I visited a local garden, found a quiet spot to sit, and compared two nearby plants - a dawn redwood tree and an overgrown boxwood shrub.  I found that the comparison sparked more questions, encouraging me to look up more information.  Not having a scientific background, I find it difficult to understand the natural functions of what I'm observing, but the process is encouraging me to learn more. IMG_6460 IMG_6461
    • Sara Alice
      Participant
      Chirps: 6
      I compared a wild grape vine leaf from my back yard with a sea grape leaf from my sister's yard. Sea grapes are trees and not grapes but their fruit grows in long clusters. They're used in similar ways - juice, jelly etc. The grapes have jagged leaves with loose clusters hiding under leaves. Sea grapes are oval with long visible clusters.  The leaves are much larger. In Fall the grape leaves are yellow, and sea grape leaves are orange or red with yellow veins. Both have a main vein that starts at the stem and goes to the other side of the leaf. I learned that there is a plant with leaves similar to wild grape that is toxic. Open the "grape" and if the seed is like a crecent moon, don't eat it. I think I could organize my data to see that it's a comparison by listing similar things side by side instead of randomly .  Like -  then scientific names,  then colors, then how they grow on the stem, then other observations etc. This was fun. I wanted to compare the tassel weed flowers in the yard, the neighbor's chickens, the trees blooming along the street.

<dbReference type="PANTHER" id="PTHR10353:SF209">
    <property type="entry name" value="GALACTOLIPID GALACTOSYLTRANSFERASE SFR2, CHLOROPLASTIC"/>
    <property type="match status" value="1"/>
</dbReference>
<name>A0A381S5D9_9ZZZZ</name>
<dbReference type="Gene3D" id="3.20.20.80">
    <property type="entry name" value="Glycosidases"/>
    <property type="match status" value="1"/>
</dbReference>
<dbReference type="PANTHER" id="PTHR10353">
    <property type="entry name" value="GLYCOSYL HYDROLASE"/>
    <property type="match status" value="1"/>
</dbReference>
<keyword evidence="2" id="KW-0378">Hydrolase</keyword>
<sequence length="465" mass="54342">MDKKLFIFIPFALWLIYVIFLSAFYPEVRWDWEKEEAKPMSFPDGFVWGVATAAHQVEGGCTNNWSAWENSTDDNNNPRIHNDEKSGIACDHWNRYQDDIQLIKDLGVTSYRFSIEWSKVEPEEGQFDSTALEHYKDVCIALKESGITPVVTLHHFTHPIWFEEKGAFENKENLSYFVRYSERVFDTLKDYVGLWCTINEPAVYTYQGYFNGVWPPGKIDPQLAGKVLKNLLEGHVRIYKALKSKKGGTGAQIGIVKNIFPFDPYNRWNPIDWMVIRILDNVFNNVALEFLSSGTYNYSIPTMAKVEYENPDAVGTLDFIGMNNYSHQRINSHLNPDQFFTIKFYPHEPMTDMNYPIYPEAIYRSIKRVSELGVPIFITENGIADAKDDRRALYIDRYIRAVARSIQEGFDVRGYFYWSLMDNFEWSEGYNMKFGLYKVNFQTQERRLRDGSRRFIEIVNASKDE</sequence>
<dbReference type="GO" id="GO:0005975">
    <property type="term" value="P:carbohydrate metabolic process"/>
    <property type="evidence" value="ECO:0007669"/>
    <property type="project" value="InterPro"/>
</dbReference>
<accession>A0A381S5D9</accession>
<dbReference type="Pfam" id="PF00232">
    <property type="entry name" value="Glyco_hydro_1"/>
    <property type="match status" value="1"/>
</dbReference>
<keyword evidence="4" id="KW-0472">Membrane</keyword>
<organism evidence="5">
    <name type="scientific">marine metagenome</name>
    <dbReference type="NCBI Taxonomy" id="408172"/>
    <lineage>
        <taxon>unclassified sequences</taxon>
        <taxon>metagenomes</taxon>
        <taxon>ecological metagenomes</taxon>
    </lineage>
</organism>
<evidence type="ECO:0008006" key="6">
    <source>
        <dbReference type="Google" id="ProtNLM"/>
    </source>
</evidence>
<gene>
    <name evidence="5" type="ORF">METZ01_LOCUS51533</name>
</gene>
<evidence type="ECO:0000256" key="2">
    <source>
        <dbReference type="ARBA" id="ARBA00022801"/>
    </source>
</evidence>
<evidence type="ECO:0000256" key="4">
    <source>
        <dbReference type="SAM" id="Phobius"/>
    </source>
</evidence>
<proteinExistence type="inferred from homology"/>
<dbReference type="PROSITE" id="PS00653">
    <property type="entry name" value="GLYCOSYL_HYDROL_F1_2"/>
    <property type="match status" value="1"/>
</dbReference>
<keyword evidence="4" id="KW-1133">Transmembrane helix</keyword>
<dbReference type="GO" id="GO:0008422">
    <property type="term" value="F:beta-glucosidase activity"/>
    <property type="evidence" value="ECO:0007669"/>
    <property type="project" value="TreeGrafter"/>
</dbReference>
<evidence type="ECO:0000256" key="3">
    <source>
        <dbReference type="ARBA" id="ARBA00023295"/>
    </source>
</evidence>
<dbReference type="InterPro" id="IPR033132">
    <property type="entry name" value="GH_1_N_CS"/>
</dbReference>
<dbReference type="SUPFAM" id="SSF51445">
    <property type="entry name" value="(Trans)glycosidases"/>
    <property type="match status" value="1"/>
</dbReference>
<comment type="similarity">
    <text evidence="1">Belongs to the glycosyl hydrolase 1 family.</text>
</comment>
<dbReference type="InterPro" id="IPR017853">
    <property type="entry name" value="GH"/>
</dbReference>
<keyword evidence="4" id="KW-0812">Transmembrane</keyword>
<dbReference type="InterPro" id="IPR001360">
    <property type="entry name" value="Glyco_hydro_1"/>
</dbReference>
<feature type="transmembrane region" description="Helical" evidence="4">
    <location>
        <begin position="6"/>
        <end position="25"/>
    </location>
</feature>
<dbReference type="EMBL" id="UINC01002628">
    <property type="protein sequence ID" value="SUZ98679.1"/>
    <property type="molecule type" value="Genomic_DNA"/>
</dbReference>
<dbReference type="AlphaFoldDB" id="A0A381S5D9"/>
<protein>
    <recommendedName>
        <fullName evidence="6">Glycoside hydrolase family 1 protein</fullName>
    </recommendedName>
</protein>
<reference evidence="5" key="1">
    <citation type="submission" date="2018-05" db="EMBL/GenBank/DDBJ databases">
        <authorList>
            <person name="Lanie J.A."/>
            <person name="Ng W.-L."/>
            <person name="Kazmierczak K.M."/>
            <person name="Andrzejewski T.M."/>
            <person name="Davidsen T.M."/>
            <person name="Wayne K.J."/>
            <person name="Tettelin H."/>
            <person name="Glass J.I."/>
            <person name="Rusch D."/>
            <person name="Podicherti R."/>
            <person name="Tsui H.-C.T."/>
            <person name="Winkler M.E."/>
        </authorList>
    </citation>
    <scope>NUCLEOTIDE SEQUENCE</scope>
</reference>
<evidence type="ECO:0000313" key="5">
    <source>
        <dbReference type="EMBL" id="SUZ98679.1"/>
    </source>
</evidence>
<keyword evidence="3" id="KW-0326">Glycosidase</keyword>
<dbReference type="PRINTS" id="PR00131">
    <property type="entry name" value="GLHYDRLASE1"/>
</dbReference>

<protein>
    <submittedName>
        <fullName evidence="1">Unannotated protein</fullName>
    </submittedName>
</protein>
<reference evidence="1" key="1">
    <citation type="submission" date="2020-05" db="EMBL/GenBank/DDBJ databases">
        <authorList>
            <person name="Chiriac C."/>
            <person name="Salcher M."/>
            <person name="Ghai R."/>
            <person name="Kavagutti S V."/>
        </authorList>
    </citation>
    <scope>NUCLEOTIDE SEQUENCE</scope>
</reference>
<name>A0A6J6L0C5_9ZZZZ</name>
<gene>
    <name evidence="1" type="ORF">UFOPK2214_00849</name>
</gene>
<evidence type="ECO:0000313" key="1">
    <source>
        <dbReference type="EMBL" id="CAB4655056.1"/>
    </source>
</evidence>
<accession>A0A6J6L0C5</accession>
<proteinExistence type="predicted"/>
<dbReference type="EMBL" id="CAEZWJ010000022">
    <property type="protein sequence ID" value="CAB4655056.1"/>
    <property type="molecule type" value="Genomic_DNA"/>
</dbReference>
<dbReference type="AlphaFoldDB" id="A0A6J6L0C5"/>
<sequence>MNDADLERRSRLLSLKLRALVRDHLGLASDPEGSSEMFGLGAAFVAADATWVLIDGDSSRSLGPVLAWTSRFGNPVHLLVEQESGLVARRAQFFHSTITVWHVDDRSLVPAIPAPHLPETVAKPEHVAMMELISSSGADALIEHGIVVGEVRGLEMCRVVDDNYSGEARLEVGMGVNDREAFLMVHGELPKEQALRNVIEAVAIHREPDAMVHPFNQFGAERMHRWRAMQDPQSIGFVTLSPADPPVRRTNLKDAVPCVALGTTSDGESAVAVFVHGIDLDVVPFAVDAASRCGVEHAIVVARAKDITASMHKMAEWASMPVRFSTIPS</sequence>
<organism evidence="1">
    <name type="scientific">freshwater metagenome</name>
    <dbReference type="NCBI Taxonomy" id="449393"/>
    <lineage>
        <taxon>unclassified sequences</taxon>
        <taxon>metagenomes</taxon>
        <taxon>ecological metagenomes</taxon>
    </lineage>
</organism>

• Sara
      Participant
      Chirps: 6
      comparison trees
    • Beth
      Participant
      Chirps: 6
      I don't have lots of experience drawing outdoors. So, it was little blinding to look at white paper while sitting in the sun.  first lesson - maybe a hat or find some shade. it helps to be able to see. lol.  Drew in my garden, a fuscia and ?? very different plants. IMG_0024
    • Ingrid
      Participant
      Chirps: 4
      5943C137-1499-4BC0-88AC-EBCB22D8370A
    • Lisa
      Participant
      Chirps: 13
      This was a great exercise. I sketched a mayapple and liverwort plant. Each has very different leaf and flower structure, texture, and color. Except for the black flies harassing me, and the bird that pooped on my hand, this was lots of fun. I used my watercolor pencils for a little color.Comparison exercise
    • Barb
      Participant
      Chirps: 2
      Rain/Snow yesterday in Denver, but today when I went for my walk I saw some weeds in the open space along the walking trail.  So I brought a couple of pieces to the house and was able to determine what they were by contacting Larimer County Weed Service.  Then I drew them along with their names and descriptions textures.  I also found out one was non-invasive (Rabbitbrush) and Native American's had used as yellow dye and to make medicinal tea and chewing gum.  The other (Common Mullein) is invasive.  In spring/summer flowers and leaves are edible and can be used in salad or to make tea.  I have lived here 70 years and never even noticed the weeds before.  So fun experience.  IMG_2551